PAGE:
I suppose structure would be my first priority. A Simiseal Leech, tied on a size 8 Dia Riki 710 hook, is one of my go to patterns for bass. I can, and do, fish this fly on my 2wt rod. If the lake has a lot of weeds, I would be foolish to even try using a 5 wt to fish the leech. Heavy cover equals heavy rods. You need the extra backbone of a heavier rod to muscle those bass out of that cover. When you hook a decent bass, you can bet that is exactly where they are going to go. Where I fish, Columbia Gorge ponds on the wet side of Washington, the primary structure is boulders. I can get away with fishing my 2wt or 5wt rods. As far as I can recall, I have never lost a smallie to the boulders. One note on fishing with a 2wt. It can be a hoot fighting smallies up to about 14". Any smallie larger than that, and you are at the mercy of the fish. All you can do is be patient and hold on. My largest smallie to date on my 2wt is 18.5". I was happy I caught it, but I definitely needed a sturdier rod. If I was not in open water, I would have definitely lost that fish.

    Fly patterns have already been discussed. Size and weight of your fly will determine what rod and leader/tippet to use. You do need to get the fly to your target with minimum effort. I typically use 0X for most of my flies. As stated earlier, bass are not leader shy. I will go with 2X or 3X when using my 2wt. For my sinking and sink tip lines, I use about 3 feet of 0X. If I could only fish one pattern for bass, it would definitely be a bugger/leech pattern. I have caught them on just about any color imaginable. That being said, I prefer black. My second go to pattern would be a Clouser. White/Chartreuse is a deadly combination.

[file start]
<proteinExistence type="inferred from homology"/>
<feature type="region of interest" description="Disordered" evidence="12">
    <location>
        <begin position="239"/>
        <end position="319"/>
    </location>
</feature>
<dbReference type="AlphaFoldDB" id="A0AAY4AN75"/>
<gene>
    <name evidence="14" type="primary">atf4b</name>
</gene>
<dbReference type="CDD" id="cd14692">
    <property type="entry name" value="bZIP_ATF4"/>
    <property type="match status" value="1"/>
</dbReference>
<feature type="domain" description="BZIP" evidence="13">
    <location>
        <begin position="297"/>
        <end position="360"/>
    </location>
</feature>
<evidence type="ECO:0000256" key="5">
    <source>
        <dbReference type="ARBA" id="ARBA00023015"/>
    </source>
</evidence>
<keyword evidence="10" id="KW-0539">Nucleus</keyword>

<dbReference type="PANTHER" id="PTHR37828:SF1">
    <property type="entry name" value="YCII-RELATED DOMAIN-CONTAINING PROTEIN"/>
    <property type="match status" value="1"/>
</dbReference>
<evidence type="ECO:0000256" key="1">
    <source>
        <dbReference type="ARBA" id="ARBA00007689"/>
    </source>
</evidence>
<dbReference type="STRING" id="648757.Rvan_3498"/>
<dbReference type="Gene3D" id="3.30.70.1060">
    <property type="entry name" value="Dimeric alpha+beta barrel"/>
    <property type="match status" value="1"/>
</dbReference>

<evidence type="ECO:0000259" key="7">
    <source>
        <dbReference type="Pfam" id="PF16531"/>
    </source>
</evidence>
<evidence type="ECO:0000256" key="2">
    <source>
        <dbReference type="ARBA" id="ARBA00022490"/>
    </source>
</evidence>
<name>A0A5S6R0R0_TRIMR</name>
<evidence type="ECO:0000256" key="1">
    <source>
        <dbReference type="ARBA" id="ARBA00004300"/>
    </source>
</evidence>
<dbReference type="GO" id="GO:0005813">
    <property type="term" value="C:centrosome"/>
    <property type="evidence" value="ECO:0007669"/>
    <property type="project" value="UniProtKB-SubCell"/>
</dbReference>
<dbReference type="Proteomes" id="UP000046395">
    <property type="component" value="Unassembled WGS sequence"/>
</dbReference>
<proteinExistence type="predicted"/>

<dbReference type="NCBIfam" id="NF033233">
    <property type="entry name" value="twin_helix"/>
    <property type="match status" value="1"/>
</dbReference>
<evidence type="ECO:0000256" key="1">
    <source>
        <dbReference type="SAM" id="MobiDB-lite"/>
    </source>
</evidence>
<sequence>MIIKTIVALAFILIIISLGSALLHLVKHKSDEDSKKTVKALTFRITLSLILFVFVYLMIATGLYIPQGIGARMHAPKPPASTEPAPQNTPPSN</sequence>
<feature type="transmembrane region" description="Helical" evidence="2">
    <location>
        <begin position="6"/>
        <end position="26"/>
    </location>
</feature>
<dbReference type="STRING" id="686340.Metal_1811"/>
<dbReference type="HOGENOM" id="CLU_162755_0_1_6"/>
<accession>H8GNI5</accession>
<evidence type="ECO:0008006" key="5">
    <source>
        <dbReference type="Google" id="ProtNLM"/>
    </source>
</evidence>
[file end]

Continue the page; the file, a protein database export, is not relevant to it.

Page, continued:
Be sure to let us know how you do with the bass next year.

    Shawn
     
  17. Olive bugger

    Olive bugger Active Member

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    One of the lakes that hold smallies is close by and rather large. I can think of two that fit that bill. I would guess that the big mouths will be in the weeds and the smalies will be over gravel. Is this correct?
     
  18. Jim Ficklin

    Jim Ficklin Genuine Montana Fossil

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    Depends on the time of year . . . both will be on rock in the Spring. Later, LM will frequent veg cover more readily than SM. On this side, I start hooking LM on gravel/in shallows that warm quickly before I ever find a SM.
     
  19. chewydog

    chewydog Active Member

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    OK niemeyer, what is this material...innertube?

    [​IMG]
     
  20. Brad Niemeyer

    Brad Niemeyer Old School Member

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    Yes, a bicycle inner tube works best as it is thinner and more managable, but I tie these with regular rubber bands and the colored rubber bands that you find holding broccoli stalks together. Makes a nice segmented body and sinks well. Wolly bugger will catch bass but these really work well. I caught a 5 pounder on an all orange one. I call them RubberBandit™ worms. Now if I could just sell the pattern to orvis or umqua or somebody!
    Green&blueBanditWorms.jpg